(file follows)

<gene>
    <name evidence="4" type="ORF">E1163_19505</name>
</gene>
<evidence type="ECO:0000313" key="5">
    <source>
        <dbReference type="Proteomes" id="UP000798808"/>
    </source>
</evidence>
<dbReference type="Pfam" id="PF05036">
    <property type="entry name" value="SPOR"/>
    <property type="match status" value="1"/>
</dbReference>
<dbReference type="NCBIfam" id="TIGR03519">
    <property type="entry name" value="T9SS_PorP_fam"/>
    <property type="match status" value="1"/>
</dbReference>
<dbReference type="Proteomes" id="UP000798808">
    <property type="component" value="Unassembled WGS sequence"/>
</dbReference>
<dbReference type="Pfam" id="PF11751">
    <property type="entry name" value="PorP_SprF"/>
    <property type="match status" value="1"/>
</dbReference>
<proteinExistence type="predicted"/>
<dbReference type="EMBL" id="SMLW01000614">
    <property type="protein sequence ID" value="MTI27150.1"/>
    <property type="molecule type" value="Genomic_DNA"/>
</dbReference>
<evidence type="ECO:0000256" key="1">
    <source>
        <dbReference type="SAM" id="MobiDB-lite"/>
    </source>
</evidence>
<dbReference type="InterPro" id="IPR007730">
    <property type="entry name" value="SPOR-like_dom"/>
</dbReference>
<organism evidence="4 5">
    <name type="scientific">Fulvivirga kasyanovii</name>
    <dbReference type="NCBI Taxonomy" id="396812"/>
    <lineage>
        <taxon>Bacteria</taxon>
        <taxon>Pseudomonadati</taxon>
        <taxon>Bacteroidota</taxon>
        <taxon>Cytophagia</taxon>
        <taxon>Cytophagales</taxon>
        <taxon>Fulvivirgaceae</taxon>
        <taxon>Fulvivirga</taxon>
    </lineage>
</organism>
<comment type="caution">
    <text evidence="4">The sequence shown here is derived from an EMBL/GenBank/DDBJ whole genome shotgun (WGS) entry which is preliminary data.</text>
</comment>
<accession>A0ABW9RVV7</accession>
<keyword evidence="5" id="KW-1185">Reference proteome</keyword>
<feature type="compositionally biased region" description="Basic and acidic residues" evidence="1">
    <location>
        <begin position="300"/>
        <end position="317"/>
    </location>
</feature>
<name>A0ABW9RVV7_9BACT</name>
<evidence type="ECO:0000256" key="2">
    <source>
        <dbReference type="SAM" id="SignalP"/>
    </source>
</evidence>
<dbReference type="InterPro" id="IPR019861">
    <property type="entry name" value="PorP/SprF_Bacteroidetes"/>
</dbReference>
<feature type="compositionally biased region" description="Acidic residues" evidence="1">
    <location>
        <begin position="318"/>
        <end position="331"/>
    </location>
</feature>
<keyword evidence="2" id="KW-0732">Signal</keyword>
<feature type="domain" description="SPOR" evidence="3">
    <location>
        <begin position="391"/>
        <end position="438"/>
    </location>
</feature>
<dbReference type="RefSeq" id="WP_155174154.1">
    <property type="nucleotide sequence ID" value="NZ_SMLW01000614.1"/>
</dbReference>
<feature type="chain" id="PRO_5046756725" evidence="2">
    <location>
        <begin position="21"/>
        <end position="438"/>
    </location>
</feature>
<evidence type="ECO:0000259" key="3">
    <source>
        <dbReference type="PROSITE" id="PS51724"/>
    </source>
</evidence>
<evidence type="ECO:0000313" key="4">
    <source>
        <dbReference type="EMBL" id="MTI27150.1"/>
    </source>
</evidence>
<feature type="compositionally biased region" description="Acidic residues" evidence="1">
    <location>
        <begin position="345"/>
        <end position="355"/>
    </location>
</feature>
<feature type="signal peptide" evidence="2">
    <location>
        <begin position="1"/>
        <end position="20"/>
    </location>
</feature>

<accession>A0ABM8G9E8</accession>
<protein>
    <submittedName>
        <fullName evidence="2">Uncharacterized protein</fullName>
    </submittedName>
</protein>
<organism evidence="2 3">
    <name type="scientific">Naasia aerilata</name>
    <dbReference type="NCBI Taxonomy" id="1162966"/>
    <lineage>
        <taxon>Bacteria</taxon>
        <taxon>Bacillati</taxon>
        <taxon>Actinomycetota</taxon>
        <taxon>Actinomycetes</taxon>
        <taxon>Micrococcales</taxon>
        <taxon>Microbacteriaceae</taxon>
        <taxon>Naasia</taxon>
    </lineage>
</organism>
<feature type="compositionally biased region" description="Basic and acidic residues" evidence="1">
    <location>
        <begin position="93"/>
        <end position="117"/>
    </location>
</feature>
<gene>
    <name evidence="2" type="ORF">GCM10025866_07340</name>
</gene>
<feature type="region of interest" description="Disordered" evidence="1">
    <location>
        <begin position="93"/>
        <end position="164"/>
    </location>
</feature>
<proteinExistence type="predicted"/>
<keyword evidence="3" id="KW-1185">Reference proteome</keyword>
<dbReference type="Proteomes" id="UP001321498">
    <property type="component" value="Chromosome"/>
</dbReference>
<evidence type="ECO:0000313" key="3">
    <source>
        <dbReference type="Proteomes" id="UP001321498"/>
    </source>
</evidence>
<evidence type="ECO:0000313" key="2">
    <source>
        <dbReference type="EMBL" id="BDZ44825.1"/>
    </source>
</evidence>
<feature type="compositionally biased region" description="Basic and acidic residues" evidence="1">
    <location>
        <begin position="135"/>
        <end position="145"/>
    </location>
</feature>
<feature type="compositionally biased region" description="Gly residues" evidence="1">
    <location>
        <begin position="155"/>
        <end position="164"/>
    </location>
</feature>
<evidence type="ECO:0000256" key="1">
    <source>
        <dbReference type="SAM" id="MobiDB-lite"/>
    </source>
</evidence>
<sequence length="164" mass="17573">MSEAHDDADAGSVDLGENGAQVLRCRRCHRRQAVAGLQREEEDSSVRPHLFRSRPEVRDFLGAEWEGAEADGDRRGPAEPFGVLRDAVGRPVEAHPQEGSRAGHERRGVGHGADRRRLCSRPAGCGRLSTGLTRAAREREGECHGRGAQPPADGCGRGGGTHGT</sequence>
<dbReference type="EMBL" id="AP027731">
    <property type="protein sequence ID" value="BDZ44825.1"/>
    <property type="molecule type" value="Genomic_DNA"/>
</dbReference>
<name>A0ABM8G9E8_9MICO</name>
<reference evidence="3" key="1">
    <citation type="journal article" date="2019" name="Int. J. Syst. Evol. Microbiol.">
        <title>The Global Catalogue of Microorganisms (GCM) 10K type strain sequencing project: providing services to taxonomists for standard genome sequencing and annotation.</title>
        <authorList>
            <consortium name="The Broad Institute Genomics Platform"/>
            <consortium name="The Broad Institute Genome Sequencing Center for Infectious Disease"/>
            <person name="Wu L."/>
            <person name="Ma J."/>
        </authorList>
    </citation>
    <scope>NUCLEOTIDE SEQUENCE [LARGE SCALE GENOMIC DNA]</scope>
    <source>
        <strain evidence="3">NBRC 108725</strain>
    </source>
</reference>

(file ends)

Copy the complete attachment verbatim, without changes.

<gene>
    <name evidence="4" type="ORF">E1163_19505</name>
</gene>
<evidence type="ECO:0000313" key="5">
    <source>
        <dbReference type="Proteomes" id="UP000798808"/>
    </source>
</evidence>
<dbReference type="Pfam" id="PF05036">
    <property type="entry name" value="SPOR"/>
    <property type="match status" value="1"/>
</dbReference>
<dbReference type="NCBIfam" id="TIGR03519">
    <property type="entry name" value="T9SS_PorP_fam"/>
    <property type="match status" value="1"/>
</dbReference>
<dbReference type="Proteomes" id="UP000798808">
    <property type="component" value="Unassembled WGS sequence"/>
</dbReference>
<dbReference type="Pfam" id="PF11751">
    <property type="entry name" value="PorP_SprF"/>
    <property type="match status" value="1"/>
</dbReference>
<proteinExistence type="predicted"/>
<dbReference type="EMBL" id="SMLW01000614">
    <property type="protein sequence ID" value="MTI27150.1"/>
    <property type="molecule type" value="Genomic_DNA"/>
</dbReference>
<evidence type="ECO:0000256" key="1">
    <source>
        <dbReference type="SAM" id="MobiDB-lite"/>
    </source>
</evidence>
<dbReference type="InterPro" id="IPR007730">
    <property type="entry name" value="SPOR-like_dom"/>
</dbReference>
<organism evidence="4 5">
    <name type="scientific">Fulvivirga kasyanovii</name>
    <dbReference type="NCBI Taxonomy" id="396812"/>
    <lineage>
        <taxon>Bacteria</taxon>
        <taxon>Pseudomonadati</taxon>
        <taxon>Bacteroidota</taxon>
        <taxon>Cytophagia</taxon>
        <taxon>Cytophagales</taxon>
        <taxon>Fulvivirgaceae</taxon>
        <taxon>Fulvivirga</taxon>
    </lineage>
</organism>
<comment type="caution">
    <text evidence="4">The sequence shown here is derived from an EMBL/GenBank/DDBJ whole genome shotgun (WGS) entry which is preliminary data.</text>
</comment>
<accession>A0ABW9RVV7</accession>
<keyword evidence="5" id="KW-1185">Reference proteome</keyword>
<feature type="compositionally biased region" description="Basic and acidic residues" evidence="1">
    <location>
        <begin position="300"/>
        <end position="317"/>
    </location>
</feature>
<name>A0ABW9RVV7_9BACT</name>
<evidence type="ECO:0000256" key="2">
    <source>
        <dbReference type="SAM" id="SignalP"/>
    </source>
</evidence>
<dbReference type="InterPro" id="IPR019861">
    <property type="entry name" value="PorP/SprF_Bacteroidetes"/>
</dbReference>
<feature type="compositionally biased region" description="Acidic residues" evidence="1">
    <location>
        <begin position="318"/>
        <end position="331"/>
    </location>
</feature>
<keyword evidence="2" id="KW-0732">Signal</keyword>
<feature type="domain" description="SPOR" evidence="3">
    <location>
        <begin position="391"/>
        <end position="438"/>
    </location>
</feature>
<dbReference type="RefSeq" id="WP_155174154.1">
    <property type="nucleotide sequence ID" value="NZ_SMLW01000614.1"/>
</dbReference>
<feature type="chain" id="PRO_5046756725" evidence="2">
    <location>
        <begin position="21"/>
        <end position="438"/>
    </location>
</feature>
<evidence type="ECO:0000259" key="3">
    <source>
        <dbReference type="PROSITE" id="PS51724"/>
    </source>
</evidence>
<evidence type="ECO:0000313" key="4">
    <source>
        <dbReference type="EMBL" id="MTI27150.1"/>
    </source>
</evidence>
<feature type="compositionally biased region" description="Acidic residues" evidence="1">
    <location>
        <begin position="345"/>
        <end position="355"/>
    </location>
</feature>
<feature type="signal peptide" evidence="2">
    <location>
        <begin position="1"/>
        <end position="20"/>
    </location>
</feature>

<accession>A0ABM8G9E8</accession>
<protein>
    <submittedName>
        <fullName evidence="2">Uncharacterized protein</fullName>
    </submittedName>
</protein>
<organism evidence="2 3">
    <name type="scientific">Naasia aerilata</name>
    <dbReference type="NCBI Taxonomy" id="1162966"/>
    <lineage>
        <taxon>Bacteria</taxon>
        <taxon>Bacillati</taxon>
        <taxon>Actinomycetota</taxon>
        <taxon>Actinomycetes</taxon>
        <taxon>Micrococcales</taxon>
        <taxon>Microbacteriaceae</taxon>
        <taxon>Naasia</taxon>
    </lineage>
</organism>
<feature type="compositionally biased region" description="Basic and acidic residues" evidence="1">
    <location>
        <begin position="93"/>
        <end position="117"/>
    </location>
</feature>
<gene>
    <name evidence="2" type="ORF">GCM10025866_07340</name>
</gene>
<feature type="region of interest" description="Disordered" evidence="1">
    <location>
        <begin position="93"/>
        <end position="164"/>
    </location>
</feature>
<proteinExistence type="predicted"/>
<keyword evidence="3" id="KW-1185">Reference proteome</keyword>
<dbReference type="Proteomes" id="UP001321498">
    <property type="component" value="Chromosome"/>
</dbReference>
<evidence type="ECO:0000313" key="3">
    <source>
        <dbReference type="Proteomes" id="UP001321498"/>
    </source>
</evidence>
<evidence type="ECO:0000313" key="2">
    <source>
        <dbReference type="EMBL" id="BDZ44825.1"/>
    </source>
</evidence>
<feature type="compositionally biased region" description="Basic and acidic residues" evidence="1">
    <location>
        <begin position="135"/>
        <end position="145"/>
    </location>
</feature>
<feature type="compositionally biased region" description="Gly residues" evidence="1">
    <location>
        <begin position="155"/>
        <end position="164"/>
    </location>
</feature>
<evidence type="ECO:0000256" key="1">
    <source>
        <dbReference type="SAM" id="MobiDB-lite"/>
    </source>
</evidence>
<sequence length="164" mass="17573">MSEAHDDADAGSVDLGENGAQVLRCRRCHRRQAVAGLQREEEDSSVRPHLFRSRPEVRDFLGAEWEGAEADGDRRGPAEPFGVLRDAVGRPVEAHPQEGSRAGHERRGVGHGADRRRLCSRPAGCGRLSTGLTRAAREREGECHGRGAQPPADGCGRGGGTHGT</sequence>
<dbReference type="EMBL" id="AP027731">
    <property type="protein sequence ID" value="BDZ44825.1"/>
    <property type="molecule type" value="Genomic_DNA"/>
</dbReference>
<name>A0ABM8G9E8_9MICO</name>
<reference evidence="3" key="1">
    <citation type="journal article" date="2019" name="Int. J. Syst. Evol. Microbiol.">
        <title>The Global Catalogue of Microorganisms (GCM) 10K type strain sequencing project: providing services to taxonomists for standard genome sequencing and annotation.</title>
        <authorList>
            <consortium name="The Broad Institute Genomics Platform"/>
            <consortium name="The Broad Institute Genome Sequencing Center for Infectious Disease"/>
            <person name="Wu L."/>
            <person name="Ma J."/>
        </authorList>
    </citation>
    <scope>NUCLEOTIDE SEQUENCE [LARGE SCALE GENOMIC DNA]</scope>
    <source>
        <strain evidence="3">NBRC 108725</strain>
    </source>
</reference>